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The hydrogeologic properties of a drumlin till with relation to contaminant transport
This thesis describes an investigation of the hydraulics of the southwest quadrant of a drumlin in Eastern Massachusetts. A road salt storage facility was located on the site and had contaminated the groundwater. The drumlin was found to consist of a layer of natural fill, a layer of brown till, and a layer of gray till sitting directly on bedrock. Values obtained from laboratory testing were all typical for glacial till. ^ Groundwater monitoring wells were installed around the site for monthly groundwater quality sampling, measurement of piezometric head, and slug tests. Piezometric head varied periodically with time with variations from a yearly average that decreased with depth. Hydraulic conductivity measured from the slug tests varied almost over five orders of magnitude, with no lateral trend, but a general decreasing trend with depth. Data were analyzed with mathematical equations and a numerical three-dimensional model. Both models yielded results consistent with each other and measured values. Based on the models, bedrock was found to be permeable but incompressible. ^ Test pits revealed oxidation, root holes, and discontinuities in the brown till. The discontinuities were analyzed using analytical equations, and it was found that these could explain the wide range of hydraulic conductivities in the brown till. The wide range of the hydraulic conductivity in the gray till could be explained by the presence boulders and cobbles in the gray till creating channels for groundwater flow. ^ Groundwater flow was found to be primarily vertical through the brown till, then radial at the brown gray/till interface because of the lower mean hydraulic conductivity of the gray till. Highest radial flow and chloride flux occurs to the southwest towards a landfill located directly downhill from the salt storage facility, with minimal flow in the other directions. Chloride contamination was shown by the calibrated model to flow primarily by advection, so it follows the same path as the groundwater. Background chloride concentrations in the deep wells in the gray till confirm that the chloride does not enter deep into the gray till. ^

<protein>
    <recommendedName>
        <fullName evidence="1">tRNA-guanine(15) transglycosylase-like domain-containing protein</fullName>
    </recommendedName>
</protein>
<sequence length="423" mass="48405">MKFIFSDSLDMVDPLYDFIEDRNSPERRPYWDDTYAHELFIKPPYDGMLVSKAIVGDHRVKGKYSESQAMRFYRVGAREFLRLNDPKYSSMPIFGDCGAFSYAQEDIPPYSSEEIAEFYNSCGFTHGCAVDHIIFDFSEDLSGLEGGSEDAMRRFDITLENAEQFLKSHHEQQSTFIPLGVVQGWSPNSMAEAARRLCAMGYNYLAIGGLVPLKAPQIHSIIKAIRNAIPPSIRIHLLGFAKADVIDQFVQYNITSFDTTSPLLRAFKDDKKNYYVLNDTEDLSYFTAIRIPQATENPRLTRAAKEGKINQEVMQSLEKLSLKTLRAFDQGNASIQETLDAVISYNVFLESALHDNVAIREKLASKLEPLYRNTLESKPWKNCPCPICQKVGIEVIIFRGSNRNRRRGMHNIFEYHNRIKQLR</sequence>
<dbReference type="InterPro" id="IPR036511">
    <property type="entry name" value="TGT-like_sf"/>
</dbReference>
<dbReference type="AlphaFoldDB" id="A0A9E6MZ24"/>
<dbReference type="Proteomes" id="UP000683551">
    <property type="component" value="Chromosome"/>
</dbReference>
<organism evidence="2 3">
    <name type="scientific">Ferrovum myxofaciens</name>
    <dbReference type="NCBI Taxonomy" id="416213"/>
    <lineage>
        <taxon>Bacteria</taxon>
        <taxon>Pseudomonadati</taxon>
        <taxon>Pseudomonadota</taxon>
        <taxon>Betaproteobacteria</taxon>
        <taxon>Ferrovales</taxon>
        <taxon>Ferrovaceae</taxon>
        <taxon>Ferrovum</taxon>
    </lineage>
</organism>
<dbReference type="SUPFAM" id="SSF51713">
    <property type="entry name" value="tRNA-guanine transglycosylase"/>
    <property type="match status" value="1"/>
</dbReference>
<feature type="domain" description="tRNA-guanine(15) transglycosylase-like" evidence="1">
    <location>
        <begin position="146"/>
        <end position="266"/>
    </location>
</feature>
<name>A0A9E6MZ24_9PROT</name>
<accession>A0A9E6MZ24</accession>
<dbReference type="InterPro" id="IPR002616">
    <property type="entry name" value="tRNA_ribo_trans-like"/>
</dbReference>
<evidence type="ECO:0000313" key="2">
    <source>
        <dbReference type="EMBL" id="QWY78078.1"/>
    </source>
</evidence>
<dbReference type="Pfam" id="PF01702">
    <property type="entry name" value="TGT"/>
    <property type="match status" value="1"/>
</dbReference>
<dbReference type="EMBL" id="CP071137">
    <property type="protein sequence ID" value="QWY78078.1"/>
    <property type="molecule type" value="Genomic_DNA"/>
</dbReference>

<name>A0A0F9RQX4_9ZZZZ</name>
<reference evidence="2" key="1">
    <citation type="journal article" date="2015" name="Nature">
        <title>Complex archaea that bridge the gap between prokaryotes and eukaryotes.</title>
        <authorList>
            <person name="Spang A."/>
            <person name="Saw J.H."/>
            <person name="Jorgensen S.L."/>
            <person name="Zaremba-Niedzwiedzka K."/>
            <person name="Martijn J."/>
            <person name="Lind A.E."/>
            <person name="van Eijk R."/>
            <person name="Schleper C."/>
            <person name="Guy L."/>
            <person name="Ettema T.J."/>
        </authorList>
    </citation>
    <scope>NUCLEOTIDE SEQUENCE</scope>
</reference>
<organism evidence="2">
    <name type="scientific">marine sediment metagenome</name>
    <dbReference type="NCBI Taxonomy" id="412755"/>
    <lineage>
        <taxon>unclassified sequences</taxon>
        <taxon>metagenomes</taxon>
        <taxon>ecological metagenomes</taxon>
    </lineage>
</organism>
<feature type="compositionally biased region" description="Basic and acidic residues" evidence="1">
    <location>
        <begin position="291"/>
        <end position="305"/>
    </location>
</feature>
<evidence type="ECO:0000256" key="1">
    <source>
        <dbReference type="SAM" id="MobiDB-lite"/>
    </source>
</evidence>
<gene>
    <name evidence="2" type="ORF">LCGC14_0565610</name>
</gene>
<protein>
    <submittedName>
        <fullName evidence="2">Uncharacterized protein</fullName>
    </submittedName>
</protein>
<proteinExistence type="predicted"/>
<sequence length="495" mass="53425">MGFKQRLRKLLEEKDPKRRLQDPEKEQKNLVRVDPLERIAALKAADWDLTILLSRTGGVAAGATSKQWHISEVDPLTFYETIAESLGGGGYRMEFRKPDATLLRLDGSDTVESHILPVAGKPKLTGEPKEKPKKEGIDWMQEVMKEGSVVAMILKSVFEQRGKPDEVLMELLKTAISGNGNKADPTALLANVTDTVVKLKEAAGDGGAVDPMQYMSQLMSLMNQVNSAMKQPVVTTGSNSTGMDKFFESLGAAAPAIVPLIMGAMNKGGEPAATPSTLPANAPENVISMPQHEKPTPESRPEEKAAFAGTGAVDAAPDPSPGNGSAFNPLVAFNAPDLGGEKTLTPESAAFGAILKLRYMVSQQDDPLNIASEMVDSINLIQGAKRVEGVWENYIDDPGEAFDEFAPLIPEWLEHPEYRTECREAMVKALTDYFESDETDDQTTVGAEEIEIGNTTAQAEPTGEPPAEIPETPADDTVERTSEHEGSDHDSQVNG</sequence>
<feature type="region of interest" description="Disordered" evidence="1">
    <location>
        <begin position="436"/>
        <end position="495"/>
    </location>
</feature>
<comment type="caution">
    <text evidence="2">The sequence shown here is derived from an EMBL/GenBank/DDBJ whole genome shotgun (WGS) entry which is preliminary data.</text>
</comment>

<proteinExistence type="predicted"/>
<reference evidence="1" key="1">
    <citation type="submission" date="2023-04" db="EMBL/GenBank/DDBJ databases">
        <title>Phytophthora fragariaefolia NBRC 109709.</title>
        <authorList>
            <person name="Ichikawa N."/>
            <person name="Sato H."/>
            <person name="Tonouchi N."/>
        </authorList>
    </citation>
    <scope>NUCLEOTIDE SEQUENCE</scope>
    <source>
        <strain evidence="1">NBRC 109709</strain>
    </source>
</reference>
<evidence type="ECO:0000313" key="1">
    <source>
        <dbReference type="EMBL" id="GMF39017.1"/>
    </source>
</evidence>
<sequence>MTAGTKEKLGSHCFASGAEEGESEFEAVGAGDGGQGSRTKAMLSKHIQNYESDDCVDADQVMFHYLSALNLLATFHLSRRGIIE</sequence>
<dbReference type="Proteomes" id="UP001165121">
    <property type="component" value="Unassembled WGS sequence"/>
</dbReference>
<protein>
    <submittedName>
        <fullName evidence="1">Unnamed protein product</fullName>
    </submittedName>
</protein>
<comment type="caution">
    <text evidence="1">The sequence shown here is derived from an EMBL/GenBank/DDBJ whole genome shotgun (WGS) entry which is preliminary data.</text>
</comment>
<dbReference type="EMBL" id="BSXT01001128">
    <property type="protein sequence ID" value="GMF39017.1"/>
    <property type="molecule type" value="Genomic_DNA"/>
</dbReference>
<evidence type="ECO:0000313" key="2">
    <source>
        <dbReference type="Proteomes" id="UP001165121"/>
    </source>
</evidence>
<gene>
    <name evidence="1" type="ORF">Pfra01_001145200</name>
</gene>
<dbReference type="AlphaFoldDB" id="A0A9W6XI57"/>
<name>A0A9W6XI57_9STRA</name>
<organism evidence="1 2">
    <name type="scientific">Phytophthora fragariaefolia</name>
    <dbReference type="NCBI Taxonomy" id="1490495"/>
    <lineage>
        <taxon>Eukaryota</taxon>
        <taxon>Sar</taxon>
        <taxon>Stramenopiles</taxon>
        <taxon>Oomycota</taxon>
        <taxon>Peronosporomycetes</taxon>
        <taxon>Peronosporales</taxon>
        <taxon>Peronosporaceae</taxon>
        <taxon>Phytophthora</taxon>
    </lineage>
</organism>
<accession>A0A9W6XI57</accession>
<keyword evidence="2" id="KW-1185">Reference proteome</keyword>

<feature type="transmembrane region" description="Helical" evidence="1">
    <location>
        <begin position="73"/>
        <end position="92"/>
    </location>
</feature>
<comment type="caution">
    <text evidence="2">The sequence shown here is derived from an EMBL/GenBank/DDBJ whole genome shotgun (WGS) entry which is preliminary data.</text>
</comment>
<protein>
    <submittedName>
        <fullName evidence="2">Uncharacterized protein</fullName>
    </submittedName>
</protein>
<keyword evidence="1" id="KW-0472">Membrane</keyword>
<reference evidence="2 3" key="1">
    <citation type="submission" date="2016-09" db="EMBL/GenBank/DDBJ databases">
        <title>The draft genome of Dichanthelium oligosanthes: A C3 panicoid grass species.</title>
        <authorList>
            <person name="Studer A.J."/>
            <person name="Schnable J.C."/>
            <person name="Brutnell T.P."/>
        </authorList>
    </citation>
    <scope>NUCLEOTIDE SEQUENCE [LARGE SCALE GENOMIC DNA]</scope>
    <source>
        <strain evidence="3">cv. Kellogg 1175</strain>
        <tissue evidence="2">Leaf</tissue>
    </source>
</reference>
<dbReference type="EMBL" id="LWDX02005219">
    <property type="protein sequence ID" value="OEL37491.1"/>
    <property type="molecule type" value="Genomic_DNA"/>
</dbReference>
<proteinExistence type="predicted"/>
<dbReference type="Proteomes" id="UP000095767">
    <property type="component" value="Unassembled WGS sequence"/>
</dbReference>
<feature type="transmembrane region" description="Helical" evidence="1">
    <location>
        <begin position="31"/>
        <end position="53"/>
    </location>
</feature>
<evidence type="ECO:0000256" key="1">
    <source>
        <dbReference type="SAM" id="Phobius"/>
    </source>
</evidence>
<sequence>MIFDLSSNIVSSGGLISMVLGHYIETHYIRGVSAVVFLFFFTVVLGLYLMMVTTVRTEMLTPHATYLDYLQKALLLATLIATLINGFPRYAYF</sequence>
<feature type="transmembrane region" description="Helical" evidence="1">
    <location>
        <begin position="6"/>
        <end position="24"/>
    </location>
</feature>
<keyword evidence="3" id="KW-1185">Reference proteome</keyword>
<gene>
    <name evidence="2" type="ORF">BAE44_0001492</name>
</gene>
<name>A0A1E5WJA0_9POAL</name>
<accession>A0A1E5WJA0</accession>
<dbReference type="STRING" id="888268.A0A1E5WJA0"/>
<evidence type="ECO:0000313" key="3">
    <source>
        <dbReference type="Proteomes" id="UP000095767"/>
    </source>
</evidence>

Wayne Marshall Shelburne,
"The hydrogeologic properties of a drumlin till with relation to contaminant transport"
(January 1, 2001).
Electronic Doctoral Dissertations for UMass Amherst.